Wisconsin Republicans worry about crowded Senate primary

Senator Tammy Baldwin (D-WI) speaks with the media following the Democratic policy luncheon on Capitol Hill in Washington, D.C., on March 14, 2017. Photo by Aaron P. Bernstein/Reuters

MADISON, Wis. — Wisconsin Republicans are growing increasingly worried about the high number of candidates running in a primary to take on Democratic U.S. Sen. Tammy Baldwin, fearing a repeat of the crowded 2012 race that put her in office.

Baldwin is seeking a second term in 2018 and Republicans nationally are targeting her as vulnerable, given huge GOP wins in Wisconsin in November. Donald Trump became the first GOP presidential candidate to carry the state since 1984, Republican Sen. Ron Johnson won re-election and the party increased its majorities in the Legislature.

But with at least seven possible Republican Senate candidates making the rounds, to some the dynamic is looking eerily familiar to 2012. That year four Republicans slugged it out in an expensive and negative primary that left nominee Tommy Thompson, the former four-term governor, bruised and broke.

"You talk to the grass roots and they're still riding high from the last election," said Brian Westrate, the chairman of the 3rd Congressional District Republican Party in western Wisconsin. "Those of us who have seen the sausage get made a lot of times are pragmatically concerned about the Senate race."

Westrate said he would feel better if there was a generally agreed-upon candidate. Instead, there are about four Republicans who are making moves to launch a campaign and at least four others being recruited or thinking about it.

"Any one of them could be a fine candidate," Westrate said. "It's just unfortunate as it stands now there isn't any one of them. There's six of them."

Baldwin benefited in 2012 from being unchallenged on the Democratic side as she spent months raising money and defining herself as Republicans slugged it out. She defeated Thompson by nearly 6 percentage points.

She's taking the same approach now. Baldwin raised $2.2 million in the first three months of this year and had $2.4 million cash on hand. Johnson, at this point in 2015, had raised about $1 million less.

Eric Hovde, a millionaire Madison businessman, ran in 2012 and lost in the GOP primary. He's thinking about running again and said not having a GOP front-runner like Thompson creates a wholly different dynamic. Instead of focusing on Thompson, Republican candidates will be targeting Baldwin, he and others on the GOP side argue.

Republicans are confident that having Walker on the ballot seeking a third term in 2018 will help their Senate candidate. They also point out that Johnson performed better than Trump in 2016 and Baldwin underperformed Obama in 2012.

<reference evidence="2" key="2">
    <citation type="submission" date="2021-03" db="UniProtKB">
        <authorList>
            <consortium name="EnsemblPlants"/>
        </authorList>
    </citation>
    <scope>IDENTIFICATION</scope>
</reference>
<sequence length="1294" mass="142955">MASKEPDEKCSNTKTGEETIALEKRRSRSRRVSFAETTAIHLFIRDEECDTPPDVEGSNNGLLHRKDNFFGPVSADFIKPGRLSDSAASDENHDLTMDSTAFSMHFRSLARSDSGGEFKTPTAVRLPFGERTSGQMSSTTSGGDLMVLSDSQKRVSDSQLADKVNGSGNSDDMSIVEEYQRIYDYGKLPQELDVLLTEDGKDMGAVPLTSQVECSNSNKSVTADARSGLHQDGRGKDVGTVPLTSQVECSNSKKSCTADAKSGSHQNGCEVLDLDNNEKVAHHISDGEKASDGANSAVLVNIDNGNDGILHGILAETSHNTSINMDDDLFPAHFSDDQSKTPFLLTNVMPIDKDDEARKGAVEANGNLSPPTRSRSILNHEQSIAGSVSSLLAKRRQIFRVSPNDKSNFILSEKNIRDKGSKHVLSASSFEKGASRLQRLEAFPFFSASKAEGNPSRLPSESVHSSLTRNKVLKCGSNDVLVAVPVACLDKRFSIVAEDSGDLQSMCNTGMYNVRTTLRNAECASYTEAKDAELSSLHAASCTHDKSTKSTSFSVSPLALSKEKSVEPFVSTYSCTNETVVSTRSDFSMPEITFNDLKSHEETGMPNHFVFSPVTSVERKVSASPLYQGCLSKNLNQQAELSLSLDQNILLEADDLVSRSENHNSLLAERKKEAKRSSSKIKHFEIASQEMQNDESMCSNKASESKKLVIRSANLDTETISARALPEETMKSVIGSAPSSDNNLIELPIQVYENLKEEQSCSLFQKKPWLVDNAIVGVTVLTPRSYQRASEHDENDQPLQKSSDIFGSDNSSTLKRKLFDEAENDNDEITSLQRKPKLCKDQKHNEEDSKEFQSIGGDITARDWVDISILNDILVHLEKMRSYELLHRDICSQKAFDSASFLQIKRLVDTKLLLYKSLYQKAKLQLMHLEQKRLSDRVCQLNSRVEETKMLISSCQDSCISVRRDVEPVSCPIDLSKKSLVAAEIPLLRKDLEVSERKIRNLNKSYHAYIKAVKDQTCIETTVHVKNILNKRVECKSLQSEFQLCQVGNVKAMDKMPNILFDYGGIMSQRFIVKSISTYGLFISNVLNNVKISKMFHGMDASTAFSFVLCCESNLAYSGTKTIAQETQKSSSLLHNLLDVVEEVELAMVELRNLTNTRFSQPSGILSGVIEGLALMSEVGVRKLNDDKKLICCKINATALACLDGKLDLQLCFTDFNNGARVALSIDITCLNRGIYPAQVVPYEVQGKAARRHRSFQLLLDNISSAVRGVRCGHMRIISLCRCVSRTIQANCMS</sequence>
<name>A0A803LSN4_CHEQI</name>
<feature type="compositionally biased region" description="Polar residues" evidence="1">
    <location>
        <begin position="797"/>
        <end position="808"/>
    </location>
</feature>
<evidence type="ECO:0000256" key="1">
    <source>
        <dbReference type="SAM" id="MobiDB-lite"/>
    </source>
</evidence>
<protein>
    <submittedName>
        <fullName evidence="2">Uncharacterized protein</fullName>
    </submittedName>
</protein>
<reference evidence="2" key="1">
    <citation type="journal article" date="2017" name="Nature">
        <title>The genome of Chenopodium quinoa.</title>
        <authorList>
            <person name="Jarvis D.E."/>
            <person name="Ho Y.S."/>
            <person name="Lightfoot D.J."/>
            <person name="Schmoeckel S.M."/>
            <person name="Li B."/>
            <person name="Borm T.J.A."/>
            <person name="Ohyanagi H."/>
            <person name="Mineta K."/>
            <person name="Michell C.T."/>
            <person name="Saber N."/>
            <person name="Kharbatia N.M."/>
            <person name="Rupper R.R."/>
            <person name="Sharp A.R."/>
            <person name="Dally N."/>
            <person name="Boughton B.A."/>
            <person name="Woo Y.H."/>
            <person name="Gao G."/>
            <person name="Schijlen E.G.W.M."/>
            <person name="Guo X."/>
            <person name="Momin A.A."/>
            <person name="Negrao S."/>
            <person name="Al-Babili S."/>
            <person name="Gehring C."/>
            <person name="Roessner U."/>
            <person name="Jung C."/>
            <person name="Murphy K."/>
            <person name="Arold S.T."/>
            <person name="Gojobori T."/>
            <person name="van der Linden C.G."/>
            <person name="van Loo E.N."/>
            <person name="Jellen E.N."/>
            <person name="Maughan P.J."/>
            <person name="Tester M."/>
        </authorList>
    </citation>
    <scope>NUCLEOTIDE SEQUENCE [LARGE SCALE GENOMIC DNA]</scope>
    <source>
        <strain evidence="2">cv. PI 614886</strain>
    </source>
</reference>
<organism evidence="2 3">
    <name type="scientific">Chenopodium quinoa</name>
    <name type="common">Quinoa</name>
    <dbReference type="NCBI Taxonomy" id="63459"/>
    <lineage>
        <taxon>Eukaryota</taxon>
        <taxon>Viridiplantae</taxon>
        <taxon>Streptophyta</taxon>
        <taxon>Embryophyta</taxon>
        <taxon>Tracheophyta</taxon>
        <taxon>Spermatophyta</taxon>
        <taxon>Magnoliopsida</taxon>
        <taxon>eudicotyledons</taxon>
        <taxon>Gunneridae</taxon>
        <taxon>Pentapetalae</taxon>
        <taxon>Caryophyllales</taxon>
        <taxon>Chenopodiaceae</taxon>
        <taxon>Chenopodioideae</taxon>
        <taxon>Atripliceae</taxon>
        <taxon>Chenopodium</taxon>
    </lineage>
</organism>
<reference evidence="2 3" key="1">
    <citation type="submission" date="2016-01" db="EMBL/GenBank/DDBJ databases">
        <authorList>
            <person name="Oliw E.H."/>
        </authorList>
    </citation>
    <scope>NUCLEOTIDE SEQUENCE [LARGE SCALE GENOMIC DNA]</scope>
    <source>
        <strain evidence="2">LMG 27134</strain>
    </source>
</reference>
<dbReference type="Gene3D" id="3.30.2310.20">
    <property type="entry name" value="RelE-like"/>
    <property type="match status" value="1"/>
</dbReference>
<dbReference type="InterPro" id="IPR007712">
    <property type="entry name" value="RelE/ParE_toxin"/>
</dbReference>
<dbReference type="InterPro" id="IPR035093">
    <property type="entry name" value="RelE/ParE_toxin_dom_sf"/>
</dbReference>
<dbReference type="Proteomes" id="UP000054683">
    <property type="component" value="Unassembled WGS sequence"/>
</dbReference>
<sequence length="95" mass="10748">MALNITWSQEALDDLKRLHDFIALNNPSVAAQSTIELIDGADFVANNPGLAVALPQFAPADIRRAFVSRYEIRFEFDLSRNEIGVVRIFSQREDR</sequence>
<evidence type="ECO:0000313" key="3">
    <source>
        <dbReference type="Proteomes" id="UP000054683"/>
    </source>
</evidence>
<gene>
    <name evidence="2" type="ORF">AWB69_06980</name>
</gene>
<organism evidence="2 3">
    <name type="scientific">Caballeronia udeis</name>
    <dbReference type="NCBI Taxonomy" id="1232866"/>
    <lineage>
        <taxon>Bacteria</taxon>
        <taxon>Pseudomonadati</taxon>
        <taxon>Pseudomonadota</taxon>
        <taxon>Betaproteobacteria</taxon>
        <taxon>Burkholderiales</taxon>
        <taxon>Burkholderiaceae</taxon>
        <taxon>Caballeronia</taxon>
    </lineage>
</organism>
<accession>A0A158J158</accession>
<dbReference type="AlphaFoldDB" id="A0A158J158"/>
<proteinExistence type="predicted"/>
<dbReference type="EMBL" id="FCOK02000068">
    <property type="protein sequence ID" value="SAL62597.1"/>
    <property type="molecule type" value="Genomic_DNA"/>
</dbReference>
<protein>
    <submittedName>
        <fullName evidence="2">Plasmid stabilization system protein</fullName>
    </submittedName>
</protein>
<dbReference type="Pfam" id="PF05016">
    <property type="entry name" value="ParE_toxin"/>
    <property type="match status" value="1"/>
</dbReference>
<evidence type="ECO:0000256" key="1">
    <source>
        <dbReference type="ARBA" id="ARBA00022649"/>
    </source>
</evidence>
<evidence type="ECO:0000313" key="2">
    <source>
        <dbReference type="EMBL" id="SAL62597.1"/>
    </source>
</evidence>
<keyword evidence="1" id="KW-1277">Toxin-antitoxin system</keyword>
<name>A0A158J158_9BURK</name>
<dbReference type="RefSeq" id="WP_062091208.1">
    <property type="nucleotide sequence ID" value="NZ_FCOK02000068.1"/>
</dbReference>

"Wisconsin Republicans are energized early to defeat Senator Tammy Baldwin because we know that with her record after nearly 20 years in Washington, she's deeply vulnerable," said Alec Zimmerman, spokesman for the Wisconsin Republican Party.

Gillian Drummond, spokeswoman for the Wisconsin Democratic Party, derided the Republican field as a "yacht sale primary" that includes millionaires and those backed by wealthy special interests.

"Tammy Baldwin is the only one fighting for a Wisconsin economy that works for everyone, not just those at the top," Drummond said.

Two of the potential Republican candidates — Hovde and Nicole Schneider, a member of the Schneider National Trucking family — are millionaires and could tap their personal wealth, just like Johnson did in his first race in 2010. Another candidate, Kevin Nicholson, has the support of mega-GOP donor Richard Uihlein, who has given $2 million to a super PAC to support his likely run.

The GOP Senate field in 2012 also included Mark Neumann, a former congressman who had also run statewide for Senate and governor, and Jeff Fitzgerald, who was then speaker of the state Assembly and whose brother is majority leader of the Senate and considering a Senate run this year.

Chris Lato, who worked for Neumann's Senate campaign, said he understands the concerns some Republicans have about having a repeat of the "pretty brutal" 2012 primary.

"Just beating the crap out of everybody won't help any," Lato said. "You have to emerge strong and united to take on Tammy Baldwin because she will be a force."

Recently in Politics